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house Bill H.R. 1644

Should Sanctions on North Korea be Strengthened?

Argument in favor

The North Korean regime continues to flagrantly abuse the human rights of its people and develop nuclear weapons in violation of international law. This strengthens sanctions on those who enable the rogue state’s weapons program and human rights abuses.

drjoen's Opinion
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05/01/2017
We need to help deprive the North Korean regime of money so they can not continue provocation and nuclear proliferation. And by all means pursue diplomacy as well.
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Carolyn's Opinion
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05/01/2017
Sanctions are better than blowing them up.
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Chrissboom's Opinion
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05/01/2017
North Korea is dangerous, unacceptable, and a threat. Let's TRY solving this through diplomacy however, leave all options on the table.
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Argument opposed

Strengthening sanctions against North Korea will only further back the regime into a corner, and could cause Kim Jong Un to act out even more, potentially starting a war. Diplomacy through direct talks should happen in advance of any sanctions.

Mike's Opinion
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05/01/2017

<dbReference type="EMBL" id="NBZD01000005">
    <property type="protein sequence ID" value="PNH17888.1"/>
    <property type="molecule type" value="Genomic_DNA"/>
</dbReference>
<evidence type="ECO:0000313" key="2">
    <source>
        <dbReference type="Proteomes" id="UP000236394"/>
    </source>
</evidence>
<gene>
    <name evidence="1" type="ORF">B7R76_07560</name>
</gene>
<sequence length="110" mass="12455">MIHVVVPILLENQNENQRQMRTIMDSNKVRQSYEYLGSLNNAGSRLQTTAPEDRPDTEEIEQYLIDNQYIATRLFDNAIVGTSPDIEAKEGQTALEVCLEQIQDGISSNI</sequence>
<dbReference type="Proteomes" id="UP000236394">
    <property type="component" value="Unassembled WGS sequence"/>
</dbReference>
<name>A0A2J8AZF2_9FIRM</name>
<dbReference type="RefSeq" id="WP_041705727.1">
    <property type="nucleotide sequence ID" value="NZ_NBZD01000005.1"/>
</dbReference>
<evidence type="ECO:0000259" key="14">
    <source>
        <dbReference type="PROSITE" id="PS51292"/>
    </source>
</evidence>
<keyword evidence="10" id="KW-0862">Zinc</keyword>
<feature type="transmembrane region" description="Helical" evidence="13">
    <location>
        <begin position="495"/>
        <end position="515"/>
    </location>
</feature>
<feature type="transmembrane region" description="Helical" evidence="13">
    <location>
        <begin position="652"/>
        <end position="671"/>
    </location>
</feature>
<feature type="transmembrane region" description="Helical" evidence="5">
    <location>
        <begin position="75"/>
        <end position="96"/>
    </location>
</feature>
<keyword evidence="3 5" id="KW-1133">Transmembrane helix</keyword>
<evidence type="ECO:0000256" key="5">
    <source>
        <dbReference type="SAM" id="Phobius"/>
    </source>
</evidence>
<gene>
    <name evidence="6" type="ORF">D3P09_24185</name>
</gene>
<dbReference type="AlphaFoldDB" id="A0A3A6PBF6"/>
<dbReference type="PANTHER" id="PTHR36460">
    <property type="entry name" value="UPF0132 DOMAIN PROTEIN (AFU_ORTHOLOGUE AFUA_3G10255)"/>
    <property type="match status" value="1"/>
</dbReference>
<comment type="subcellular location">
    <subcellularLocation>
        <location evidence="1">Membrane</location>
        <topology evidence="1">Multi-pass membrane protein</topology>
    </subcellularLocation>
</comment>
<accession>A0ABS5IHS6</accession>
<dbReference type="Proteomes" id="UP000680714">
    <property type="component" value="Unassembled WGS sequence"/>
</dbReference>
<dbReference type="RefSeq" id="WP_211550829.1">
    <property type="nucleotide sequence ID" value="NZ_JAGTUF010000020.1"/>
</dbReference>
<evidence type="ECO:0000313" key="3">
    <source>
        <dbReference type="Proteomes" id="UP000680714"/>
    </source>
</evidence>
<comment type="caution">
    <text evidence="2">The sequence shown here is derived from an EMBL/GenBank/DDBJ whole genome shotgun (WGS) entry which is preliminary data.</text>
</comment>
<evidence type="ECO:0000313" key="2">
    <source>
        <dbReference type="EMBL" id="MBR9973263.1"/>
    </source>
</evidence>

Trump is weak and using escalation with North Korea to make it seem as though he is a strong leader. This is a red herring and a dangerous game. Trump the chicken hawk should be ashamed of being so cavalier with so many other people's lives.
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TuckerWantsLiberty's Opinion
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05/01/2017
Sanctions are an act of war. I'm not some bloodthirsty lunatic trying to provoke wars, so no. Why should we impose harsher famine on North Korea's populace? They're communists, keep in mind, so despite their rhetoric of equality, the economic pains and pressures you would try to levy on them would fall on everyone EXCEPT the government (because they are "more equal than others"). You'll just be applying further burden to their oppressed citizenry. That hardship will not inspire open rebellion because they have a national narrative of an imperialist America that one day is going to come back to try to finish the job - and you're playing right into it!
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JerryPeirce's Opinion
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05/01/2017
This so-called administration can't handle representing it's citizens properly. Why would I want them involved in a much more complex system of global politics? GTFO.
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bill Progress


  • Not enacted
    The President has not signed this bill
  • The senate has not voted
      senate Committees
      Committee on Foreign Relations
  • The house Passed May 4th, 2017
    Roll Call Vote 419 Yea / 1 Nay
      house Committees
      Committee on Financial Services
      Trade
      Committee on Foreign Affairs
      Committee on Oversight and Reform
      Committee on the Judiciary
      Committee on Transportation and Infrastructure
      Coast Guard and Maritime Transportation
      Committee on Ways and Means
    IntroducedMarch 21st, 2017